Marieke Bloembergen is a cultural historian and senior researcher at KITLV, and professor in Archival and Postcolonial Studies at Leiden University’s Colonial and Global History Department. Her research interests concern the political dynamics of cultural knowledge production in colonial and post-colonial Indonesia, as understood in their local, inter-Asian and global dimensions, and with a focus on networks of material culture, heritage practices, religion, memory, and policing. Her present research focuses on scholarly and religious knowledge networks between Indonesia, India and the West, and the makings of moral geographies of Greater India, 1880s-1980s. In that context she also explores the relations between collecting histories of Hindu-Buddhist antiquities, and the rise of an Asian art market.
Radha Kumar is a historian of colonial and postcolonial South Asia, focusing on the Tamil-speaking countryside in southern India. Her first book, Police Matters: The Everyday State and Caste Politics in South India, 1900-1975 (Cornell University Press, 2021), drew on previously unexplored police records to examine the close ties between police and caste authority that were displayed at everyday as well as exceptional moments through much of the twentieth century.
She has commenced work on a second project on the Kaveri river dispute in southern India. The study will explore how colonial subjects and postcolonial citizens made their claims to water, and to political belonging, between the late-nineteenth and the early twenty-first centuries.
Jeffrey Martin is associate professor in the Departments of Anthropology and East Asian Languages and Cultures, at the University of Illinois, Urbana-Champaign. He holds a PhD in sociocultural anthropology from the University of Chicago. His research focuses on contrasts in the way policing is organized in East Asian and American contexts. He has conducted primary research in Taiwan, Hong Kong, the Peoples’ Republic of China, and the USA. Before joining UIUC he held teaching positions at Taiwan’s Central Police University, the Graduate Institute of Taiwan Studies at Chang Jung Christian University, and the University of Hong Kong.
Professor of the Critique of Political Economy at Brunel University London. Most recent book is A Critical Theory of Police Power (2021). Earlier books include The Universal Adversary: Security, Capital, and ‘The Enemies of All Mankind’ (2016); War Power, Police Power (2014); and Critique of Security (2008). New book forthcoming in March 2022 is called The Politics of Immunity: Security and the Policing of Bodies. Currently writing a book called Pacification.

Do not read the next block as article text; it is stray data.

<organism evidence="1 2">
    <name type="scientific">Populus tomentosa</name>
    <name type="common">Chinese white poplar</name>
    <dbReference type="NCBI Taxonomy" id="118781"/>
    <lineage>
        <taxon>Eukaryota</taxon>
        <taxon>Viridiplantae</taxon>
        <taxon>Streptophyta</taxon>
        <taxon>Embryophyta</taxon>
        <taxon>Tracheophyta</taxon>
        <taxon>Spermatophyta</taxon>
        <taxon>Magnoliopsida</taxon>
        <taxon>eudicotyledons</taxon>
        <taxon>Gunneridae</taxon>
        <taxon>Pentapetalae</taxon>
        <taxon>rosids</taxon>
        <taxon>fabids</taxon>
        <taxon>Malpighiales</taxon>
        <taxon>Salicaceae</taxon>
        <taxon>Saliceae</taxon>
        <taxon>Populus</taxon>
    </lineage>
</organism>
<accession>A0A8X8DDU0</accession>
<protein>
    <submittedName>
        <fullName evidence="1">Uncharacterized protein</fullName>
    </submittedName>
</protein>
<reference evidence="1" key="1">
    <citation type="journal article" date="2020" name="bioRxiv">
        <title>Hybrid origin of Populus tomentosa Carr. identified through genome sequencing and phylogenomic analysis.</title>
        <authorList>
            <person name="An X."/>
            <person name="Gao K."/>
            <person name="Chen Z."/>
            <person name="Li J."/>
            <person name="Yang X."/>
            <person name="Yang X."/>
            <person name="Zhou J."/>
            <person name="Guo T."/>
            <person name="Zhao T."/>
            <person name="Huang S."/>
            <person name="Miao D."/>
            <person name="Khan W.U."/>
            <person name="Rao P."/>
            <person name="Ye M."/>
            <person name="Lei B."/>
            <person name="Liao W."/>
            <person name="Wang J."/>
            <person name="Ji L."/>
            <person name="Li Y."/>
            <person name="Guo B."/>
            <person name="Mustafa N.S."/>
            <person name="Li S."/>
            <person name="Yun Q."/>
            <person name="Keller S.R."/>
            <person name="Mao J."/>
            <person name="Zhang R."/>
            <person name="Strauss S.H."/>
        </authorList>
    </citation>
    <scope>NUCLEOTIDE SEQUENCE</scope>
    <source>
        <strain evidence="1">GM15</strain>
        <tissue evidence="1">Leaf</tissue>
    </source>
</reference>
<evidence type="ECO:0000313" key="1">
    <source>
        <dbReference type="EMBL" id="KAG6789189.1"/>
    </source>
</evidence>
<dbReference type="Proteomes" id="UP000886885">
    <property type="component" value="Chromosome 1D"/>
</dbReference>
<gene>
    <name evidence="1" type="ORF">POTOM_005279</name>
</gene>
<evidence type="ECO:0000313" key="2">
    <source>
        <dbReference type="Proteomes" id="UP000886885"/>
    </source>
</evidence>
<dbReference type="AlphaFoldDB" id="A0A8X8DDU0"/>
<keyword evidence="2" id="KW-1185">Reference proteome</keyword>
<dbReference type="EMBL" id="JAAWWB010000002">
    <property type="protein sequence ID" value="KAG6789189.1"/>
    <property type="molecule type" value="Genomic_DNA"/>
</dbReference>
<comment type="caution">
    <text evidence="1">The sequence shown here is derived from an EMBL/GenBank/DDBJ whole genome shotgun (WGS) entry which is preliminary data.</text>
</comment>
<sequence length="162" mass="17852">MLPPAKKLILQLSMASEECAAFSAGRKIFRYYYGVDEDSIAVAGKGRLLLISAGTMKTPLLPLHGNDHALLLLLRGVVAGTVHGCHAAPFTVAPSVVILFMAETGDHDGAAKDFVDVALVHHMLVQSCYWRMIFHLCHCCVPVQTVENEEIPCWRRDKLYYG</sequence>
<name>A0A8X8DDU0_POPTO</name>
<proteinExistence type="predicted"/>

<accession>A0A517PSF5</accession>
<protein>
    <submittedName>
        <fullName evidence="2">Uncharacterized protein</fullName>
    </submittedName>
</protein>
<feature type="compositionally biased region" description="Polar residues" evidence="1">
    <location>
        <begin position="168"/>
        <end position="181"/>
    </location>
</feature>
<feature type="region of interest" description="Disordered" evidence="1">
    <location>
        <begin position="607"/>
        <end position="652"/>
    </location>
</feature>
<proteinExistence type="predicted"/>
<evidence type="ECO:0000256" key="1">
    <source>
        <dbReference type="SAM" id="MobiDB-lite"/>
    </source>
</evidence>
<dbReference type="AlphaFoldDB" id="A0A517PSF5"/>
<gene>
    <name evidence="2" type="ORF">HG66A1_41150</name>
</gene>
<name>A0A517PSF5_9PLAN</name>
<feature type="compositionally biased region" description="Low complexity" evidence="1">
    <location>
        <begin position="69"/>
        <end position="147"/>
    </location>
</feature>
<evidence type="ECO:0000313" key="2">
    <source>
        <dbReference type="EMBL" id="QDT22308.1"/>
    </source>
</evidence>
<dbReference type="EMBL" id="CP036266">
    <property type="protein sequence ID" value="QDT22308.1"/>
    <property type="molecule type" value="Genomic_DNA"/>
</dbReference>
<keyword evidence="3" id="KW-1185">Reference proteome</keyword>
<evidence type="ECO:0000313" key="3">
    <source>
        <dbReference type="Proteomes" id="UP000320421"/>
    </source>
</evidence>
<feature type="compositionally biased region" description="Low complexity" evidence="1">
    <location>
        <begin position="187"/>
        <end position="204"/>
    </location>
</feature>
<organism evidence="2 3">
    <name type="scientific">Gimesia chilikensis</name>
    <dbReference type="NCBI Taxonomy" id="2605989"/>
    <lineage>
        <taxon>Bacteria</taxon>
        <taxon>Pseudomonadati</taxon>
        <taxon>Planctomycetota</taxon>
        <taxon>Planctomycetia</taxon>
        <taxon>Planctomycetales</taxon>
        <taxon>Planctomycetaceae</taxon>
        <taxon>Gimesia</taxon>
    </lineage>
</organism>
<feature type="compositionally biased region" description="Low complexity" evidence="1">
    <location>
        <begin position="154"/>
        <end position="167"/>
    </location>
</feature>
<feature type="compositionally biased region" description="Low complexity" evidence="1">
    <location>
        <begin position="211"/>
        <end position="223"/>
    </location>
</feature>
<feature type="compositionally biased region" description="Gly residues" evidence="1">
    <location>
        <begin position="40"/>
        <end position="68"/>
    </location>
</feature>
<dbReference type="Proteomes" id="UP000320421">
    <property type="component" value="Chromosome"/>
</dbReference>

Amit Prakash is Visiting Assistant Professor of Global Studies at Middlebury College. His research and teaching interests are in the history decolonization, migration and borders, imperialism, and policing. His book Empire on the Seine: The Policing of North Africans in Paris, 1925-1975 will be published by Oxford University Press in March 2022.
Stuart Schrader is Associate Research Professor of Africana Studies and Associate Director of the Program in Racism, Immigration, and Citizenship at Johns Hopkins University. He is the author of Badges Without Borders: How Global Counterinsurgency Transformed American Policing (University of California, 2019), as well as articles in n+1, The New Republic, The Washington Post, Viewpoint Magazine, NACLA Report on the Americas, and more.
Alex S. Vitale is Professor of Sociology and Coordinator of the Policing and Social Justice Project at Brooklyn College and a Visiting Professor at London Southbank University. He has spent the last 30 years writing about policing and consults both police departments and human rights organizations internationally. Prof. Vitale is the author of City of Disorder: How the Quality of Life Campaign Transformed New York Politics and The End of Policing. His academic writings on policing have appeared in Policing and Society, Police Practice and Research, Mobilization, and Contemporary Sociology. He is also a frequent essayist, whose writings have been published in The NY Times, Washington Post, The Guardian, The Nation, Vice News, Fortune, and USA Today. He has also appeared on CNN, MSNBC, CNBC, NPR, PBS, Democracy Now, and The Daily Show with Trevor Noah.
Naoyuki Umemori is a professor of political science at Waseda University. He graduated from Waseda University (B.A.& M.A.) and The University of Chicago (Ph.D.). Umemori’s specialty is History of Modern Japanese Political Thought and his research interests include social theory, nationalism, colonialism, Asianism, socialism, and anarchism. His English publication includes: “Modernization through Colonial Mediations: The Establishment of the Police System in Meiji Japan” (2002), “Between Civilization and Anti-civilization: The Ideology and Activism of early Asianists” (2013), “The Historical Contexts of the High Treason Incident: Goverrnentality and Colonialism” (2013) and “Appropriating Defeat: Japan, America, and Eto Jun’s Historical Reconciliations (2013).
Max Ward is an associate professor of Japanese History at Middlebury College, author of Thought Crime: Ideology and State Power in Interwar Japan (2019), and coeditor of Transwar Asia: Ideology, Practices, Institutions, 1920-1960 (2021) and Confronting Capital and Empire: Rethinking Kyoto School Philosophy (2017). He has written on various topics related to Japan and social theory, including Japanese fascism, postwar Japanese cinema, postcolonial theory, and policing in Imperial Japan, and is currently working on a new book tentatively titled Police Power in Modern Japan, 1870-1970.
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